Last November was ChatGPT’s first anniversary. Since its inception, we have seen responses from business and political spheres to this new, unknown and ‘fledgling’ technology range from optimism to caution.
Much like any innovation in the technology space, ChatGPT, as a form of generative artificial intelligence (GenAI), has experienced its first hype cycle, what Gartner refers to as ‘a graphical representation’ of the maturation of a technology.
Each hype cycle involves the five key phases of a technology’s lifecycle. First there is the innovation trigger whereby a new solution is presented as a ‘breakthrough’ which generates market chatter. This slowly evolves into a series of early proof-of-concept stories generating media and public interest. In most cases, commercial viability is still unproven, and products might not exist yet. The next phase is the peak of inflated expectations whereby early publicity generates a “number of success stories,” often accompanied by a number of failures.
Occasionally there is a trough of disillusionment as interest wanes, implementation proves troublesome and initial products fail to deliver. Investment continues, providing the company improves its product for the early adopters. Then there is the slope of enlightenment, where second- and third-generation versions of the product start to emerge as more leaders (or consumers) recognise the benefits of the technology; more success cases emerge, and the tech starts to prove itself. Finally, there is the plateau of productivity where adoption becomes more widespread, and the product’s viability is more clearly defined.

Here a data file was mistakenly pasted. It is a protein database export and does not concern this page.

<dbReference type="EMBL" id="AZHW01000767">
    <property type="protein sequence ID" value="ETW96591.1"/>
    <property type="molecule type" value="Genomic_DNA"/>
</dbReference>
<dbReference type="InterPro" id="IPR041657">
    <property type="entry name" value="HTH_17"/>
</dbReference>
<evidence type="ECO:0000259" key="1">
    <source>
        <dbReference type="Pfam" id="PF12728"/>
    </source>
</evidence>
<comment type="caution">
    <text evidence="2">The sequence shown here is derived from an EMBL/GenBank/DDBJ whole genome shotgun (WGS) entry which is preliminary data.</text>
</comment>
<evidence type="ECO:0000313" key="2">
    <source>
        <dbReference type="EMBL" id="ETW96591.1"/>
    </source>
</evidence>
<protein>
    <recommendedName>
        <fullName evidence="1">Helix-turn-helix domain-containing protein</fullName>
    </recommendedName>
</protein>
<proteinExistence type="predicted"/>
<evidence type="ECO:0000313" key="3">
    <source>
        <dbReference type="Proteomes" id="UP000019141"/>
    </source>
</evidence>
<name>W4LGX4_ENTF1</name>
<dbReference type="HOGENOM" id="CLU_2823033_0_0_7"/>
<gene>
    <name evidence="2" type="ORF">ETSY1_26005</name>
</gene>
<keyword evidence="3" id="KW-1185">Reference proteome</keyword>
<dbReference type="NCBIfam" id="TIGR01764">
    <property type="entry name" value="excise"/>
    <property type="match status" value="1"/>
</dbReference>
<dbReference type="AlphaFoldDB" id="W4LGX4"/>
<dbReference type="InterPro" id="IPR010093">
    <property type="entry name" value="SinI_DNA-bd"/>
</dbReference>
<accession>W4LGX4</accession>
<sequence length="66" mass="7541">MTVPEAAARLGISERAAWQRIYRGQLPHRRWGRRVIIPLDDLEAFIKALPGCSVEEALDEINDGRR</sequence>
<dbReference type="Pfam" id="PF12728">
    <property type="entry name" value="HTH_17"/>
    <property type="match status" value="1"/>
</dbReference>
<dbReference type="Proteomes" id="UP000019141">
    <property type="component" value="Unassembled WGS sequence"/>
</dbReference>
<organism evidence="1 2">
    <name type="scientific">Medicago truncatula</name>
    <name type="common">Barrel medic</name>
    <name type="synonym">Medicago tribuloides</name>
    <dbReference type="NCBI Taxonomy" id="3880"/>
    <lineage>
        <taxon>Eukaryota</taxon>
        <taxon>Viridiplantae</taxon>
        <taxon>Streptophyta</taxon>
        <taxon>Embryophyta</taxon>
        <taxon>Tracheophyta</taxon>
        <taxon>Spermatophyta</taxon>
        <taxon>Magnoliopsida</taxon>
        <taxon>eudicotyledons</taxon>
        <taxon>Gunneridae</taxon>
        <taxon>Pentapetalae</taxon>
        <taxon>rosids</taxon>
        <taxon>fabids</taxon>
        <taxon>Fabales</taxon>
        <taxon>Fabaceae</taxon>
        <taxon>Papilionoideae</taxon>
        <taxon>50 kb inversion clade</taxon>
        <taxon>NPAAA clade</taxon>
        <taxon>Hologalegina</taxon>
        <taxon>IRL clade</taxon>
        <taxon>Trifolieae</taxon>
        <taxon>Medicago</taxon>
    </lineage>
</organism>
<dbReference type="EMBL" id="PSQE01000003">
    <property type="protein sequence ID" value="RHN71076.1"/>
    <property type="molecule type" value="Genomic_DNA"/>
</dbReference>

Recent incarnations of AI have followed this trajectory, but at times their narrative or lifecycles have been slightly different and, in some cases, divisive.
How has the AI narrative changed?
At the beginning of 2023, AI was presented as a groundbreaking technology that was going to shake up every industry and change the way we do business, including public relations (PR) and copywriting. The PR tactic worked, everyone was talking about it, and it steadily became dinner-table conversation.
The advent of GenAI triggered seismic events throughout 2023, and quickly became the focal point for conferences – from how it will change the cybersecurity industry at the RSA Conference, to how machines will save the planet at Web Summit. The UK also held the world’s first AI summit at Bletchley Park, home of the World War Two codebreakers and the birthplace of modern computing.
The tech industry witnessed new success stories month-on-month as more and more companies adopted GenAI and integrated it within their product offerings. One particular story that caused a stir amongst the tech community was lawtech firm Luminance’s demo in November. Two AIs successfully negotiated a legally binding non-disclosure agreement and finalised the contract within minutes. The only time a human was required was to add their signature.
Unsurprisingly, GenAI has followed Gartner’s hype cycle. More success stories emerge as the technology enters its ‘slope of enlightenment’, but in this instance, it has massive consequences for the legal industry and business as a whole.
Over time, we’ve seen this AI narrative shift from one of ‘endless possibilities’ to one with serious implications, with industry leaders urging that it needs to be applied in a safe and ethical way. We have also seen that AI isn’t perfect – consider Google’s demo of its AI chatbot tool Bard in 2023.